I have a table within a WordPress installation that stores timestamps in a format that I do not recognize, nor can I figure out how to translate it. In the MySQL database, it appears as "1583981745.335346". Within WordPress, in the plugin's log, this particular entry reads as follows:

03-11-2020 10:55:47.117 PM

Further examination of the table's structure via phpMyAdmin reveals that this particular column's type is 'double'.

I have done a ton of reading and testing and have even browsed the plugin's code, which can be found below, but I cannot for the life of me figure out how to translate this odd "1583981745.335346" format to a legible timestamp via a select statement.


Searching the files for the column name, 'created_on,' the closest thing I can find is the center of the section beginning on line 2012 of /classes/AlertManager.php:

    // Meta details.
    return array(
        'site_id'    => $site_id,
        'blog_name'  => $blog_name,
        'blog_url'   => $blog_url,
        'alert_id'   => $alert_id,
        'date'       => str_replace(
            substr( number_format( fmod( (int) $created_on + $this->gmt_offset_sec, 1 ), 3 ), 2 ),
            date( $this->datetime_format, (int) $created_on + $this->gmt_offset_sec )
        'code'       => $const->name,
        'message'    => $occurrence->GetAlert()->GetMessage( $occurrence->GetMetaArray(), array( $this->plugin->settings, 'meta_formatter' ), $occurrence->_cachedmessage ),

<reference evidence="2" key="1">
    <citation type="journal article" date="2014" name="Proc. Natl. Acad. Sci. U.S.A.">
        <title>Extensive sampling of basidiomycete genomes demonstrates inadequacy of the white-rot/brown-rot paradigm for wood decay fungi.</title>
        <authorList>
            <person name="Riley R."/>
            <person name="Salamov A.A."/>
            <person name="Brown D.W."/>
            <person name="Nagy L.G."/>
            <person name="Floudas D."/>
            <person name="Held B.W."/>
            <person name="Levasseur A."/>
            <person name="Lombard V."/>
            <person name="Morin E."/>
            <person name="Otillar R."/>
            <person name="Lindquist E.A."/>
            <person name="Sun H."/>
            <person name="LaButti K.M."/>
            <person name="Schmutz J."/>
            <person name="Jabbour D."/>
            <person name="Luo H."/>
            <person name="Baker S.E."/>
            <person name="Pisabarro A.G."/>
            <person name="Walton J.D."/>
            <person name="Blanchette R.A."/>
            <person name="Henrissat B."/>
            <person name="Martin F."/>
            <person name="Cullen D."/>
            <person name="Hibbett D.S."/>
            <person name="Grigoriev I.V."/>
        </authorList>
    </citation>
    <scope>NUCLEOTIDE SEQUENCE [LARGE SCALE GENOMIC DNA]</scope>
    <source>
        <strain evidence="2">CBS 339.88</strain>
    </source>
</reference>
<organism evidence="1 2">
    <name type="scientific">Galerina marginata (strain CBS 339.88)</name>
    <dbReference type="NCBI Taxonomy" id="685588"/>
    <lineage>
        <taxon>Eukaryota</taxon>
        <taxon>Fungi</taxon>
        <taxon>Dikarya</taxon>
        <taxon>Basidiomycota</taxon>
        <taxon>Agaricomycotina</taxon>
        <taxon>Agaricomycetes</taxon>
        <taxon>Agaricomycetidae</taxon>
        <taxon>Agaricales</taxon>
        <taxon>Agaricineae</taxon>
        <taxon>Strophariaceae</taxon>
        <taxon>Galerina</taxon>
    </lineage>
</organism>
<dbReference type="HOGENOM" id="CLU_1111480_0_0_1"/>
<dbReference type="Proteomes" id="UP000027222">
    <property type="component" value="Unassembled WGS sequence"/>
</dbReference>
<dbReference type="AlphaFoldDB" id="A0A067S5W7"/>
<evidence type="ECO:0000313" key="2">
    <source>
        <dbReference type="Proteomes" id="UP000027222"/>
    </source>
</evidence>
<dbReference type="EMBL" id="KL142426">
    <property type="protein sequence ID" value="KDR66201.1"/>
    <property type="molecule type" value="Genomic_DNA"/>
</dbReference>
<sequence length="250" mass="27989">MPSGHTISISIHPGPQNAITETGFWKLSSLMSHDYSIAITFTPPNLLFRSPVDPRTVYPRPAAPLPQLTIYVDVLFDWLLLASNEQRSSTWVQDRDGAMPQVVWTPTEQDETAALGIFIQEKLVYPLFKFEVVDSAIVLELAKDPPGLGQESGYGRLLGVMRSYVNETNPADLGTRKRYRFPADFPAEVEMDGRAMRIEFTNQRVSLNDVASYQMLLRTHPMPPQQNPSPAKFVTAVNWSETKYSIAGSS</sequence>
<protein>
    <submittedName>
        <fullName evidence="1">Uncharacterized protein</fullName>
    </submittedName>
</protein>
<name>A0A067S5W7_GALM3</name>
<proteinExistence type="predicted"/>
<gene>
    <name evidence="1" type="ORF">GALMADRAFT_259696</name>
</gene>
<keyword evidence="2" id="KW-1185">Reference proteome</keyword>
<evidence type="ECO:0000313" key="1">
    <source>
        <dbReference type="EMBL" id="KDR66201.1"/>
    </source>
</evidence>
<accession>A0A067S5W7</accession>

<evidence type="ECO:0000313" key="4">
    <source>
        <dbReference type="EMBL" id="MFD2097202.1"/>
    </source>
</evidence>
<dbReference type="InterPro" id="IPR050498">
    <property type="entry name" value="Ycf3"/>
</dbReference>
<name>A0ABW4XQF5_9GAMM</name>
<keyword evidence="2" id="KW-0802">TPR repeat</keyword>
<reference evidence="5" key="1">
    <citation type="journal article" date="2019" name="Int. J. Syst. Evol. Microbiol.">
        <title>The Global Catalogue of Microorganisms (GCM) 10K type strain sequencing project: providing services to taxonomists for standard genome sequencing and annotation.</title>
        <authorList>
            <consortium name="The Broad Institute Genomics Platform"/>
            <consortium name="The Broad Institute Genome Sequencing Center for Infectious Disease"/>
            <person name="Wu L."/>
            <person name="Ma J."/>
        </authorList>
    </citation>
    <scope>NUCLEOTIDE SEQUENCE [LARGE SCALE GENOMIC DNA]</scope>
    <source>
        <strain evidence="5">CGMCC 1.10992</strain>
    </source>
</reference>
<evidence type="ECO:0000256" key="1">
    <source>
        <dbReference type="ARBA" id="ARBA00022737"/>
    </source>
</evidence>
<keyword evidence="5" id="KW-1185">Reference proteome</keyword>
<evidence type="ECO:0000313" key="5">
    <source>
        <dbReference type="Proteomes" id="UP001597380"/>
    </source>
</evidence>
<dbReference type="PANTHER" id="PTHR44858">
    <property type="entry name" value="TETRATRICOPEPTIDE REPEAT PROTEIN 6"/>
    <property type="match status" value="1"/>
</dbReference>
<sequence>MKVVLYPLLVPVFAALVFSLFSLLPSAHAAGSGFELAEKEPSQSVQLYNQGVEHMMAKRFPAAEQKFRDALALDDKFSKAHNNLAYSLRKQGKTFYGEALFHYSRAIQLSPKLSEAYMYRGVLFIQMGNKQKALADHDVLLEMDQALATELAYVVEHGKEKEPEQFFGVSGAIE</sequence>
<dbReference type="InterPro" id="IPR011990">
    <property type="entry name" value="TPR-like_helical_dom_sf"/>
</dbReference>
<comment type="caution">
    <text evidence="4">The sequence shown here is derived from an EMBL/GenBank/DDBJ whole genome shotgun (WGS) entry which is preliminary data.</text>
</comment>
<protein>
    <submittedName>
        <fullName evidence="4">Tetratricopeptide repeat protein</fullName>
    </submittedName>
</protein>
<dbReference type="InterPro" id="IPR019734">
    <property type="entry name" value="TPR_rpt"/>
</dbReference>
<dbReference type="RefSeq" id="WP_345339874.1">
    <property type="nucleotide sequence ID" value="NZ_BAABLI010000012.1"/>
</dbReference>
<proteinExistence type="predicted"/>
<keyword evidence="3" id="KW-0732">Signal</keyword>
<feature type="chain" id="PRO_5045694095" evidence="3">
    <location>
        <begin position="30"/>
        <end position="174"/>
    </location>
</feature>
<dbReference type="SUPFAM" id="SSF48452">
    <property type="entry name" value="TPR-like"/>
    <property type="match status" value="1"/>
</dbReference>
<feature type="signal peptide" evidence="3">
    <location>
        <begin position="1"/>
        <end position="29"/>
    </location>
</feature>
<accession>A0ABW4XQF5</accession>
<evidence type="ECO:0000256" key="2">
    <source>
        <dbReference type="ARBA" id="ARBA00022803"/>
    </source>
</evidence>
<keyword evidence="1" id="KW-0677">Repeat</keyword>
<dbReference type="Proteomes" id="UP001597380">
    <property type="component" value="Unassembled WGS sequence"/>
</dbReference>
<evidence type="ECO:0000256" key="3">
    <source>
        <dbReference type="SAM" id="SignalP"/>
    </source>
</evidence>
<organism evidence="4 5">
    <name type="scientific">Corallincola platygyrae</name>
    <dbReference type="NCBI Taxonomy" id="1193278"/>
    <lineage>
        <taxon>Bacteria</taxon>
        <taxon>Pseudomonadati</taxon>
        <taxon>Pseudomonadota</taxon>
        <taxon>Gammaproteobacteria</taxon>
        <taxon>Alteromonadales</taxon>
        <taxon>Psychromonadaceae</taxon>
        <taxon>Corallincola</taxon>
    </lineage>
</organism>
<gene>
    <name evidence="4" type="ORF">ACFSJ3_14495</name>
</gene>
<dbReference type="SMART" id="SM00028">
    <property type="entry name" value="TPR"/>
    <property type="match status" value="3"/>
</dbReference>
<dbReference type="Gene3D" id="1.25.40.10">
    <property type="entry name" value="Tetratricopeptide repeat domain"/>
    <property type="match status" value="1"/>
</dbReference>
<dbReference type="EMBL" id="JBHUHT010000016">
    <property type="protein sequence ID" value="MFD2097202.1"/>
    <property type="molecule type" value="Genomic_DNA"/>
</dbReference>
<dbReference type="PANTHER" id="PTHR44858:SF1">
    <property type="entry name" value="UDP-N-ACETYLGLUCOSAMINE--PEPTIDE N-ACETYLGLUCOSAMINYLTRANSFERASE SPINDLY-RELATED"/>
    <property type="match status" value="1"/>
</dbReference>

'user_name'  => $username,
        'user_data'  => $user_id ? $this->get_event_user_data( $username ) : false,
        'role'       => $roles,
        'user_ip'    => $ip,
        'user_agent' => $ua,

Another clue is the following, found on line 62 of /classes/Loggers/Database.php:

$occ->created_on  = is_null( $date ) ? microtime( true ) : $date;

I have not been able to figure out what to do with this information, though, unfortunately. The ultimate goal is to be able to query this field (along with others, including in related tables) using a select statement and output an actual timestamp. Is this possible?


1 Answer 1



select from_unixtime(1583981745.335346)

2020-03-12 02:55:45.335346

ref: fiddle

This is a datetime type so it can be handled as such in PHP.

  • How might I add conditions, again, in a legible format versus this 'unix time,' so that I can fine log entries that occur between specific dates? Mar 12, 2020 at 4:41
  • 2
    Like SELECT ... FROM ... WHERE from_unixtime(double_field) BETWEEN '2010-02-03' AND '2015-12-03'? If that's off track I'm not sure what you mean.
    – danblack
    Mar 12, 2020 at 5:00
  • Beware though that this query won't be sargable! If you're using MySQL 8, then, depending on your circumstances, a generated field might be an idea?
    – Vérace
    Mar 12, 2020 at 7:05
  • 2
    Then flip it around -- ... WHERE double_field BETWEEN UNIX_TIMESTAMP('2010-02-03') AND UNIX_TIMESTAMP('...')
    – Rick James
    Mar 13, 2020 at 3:52
  • @user2461674 One more REASON to use datatype of datetime, it would be legible, you can select between start_date and end_date without going around the world and an index will reduce overhead. And your application will not go dead in February, 2038 due to range limit of timestamp. Mar 18, 2020 at 19:22

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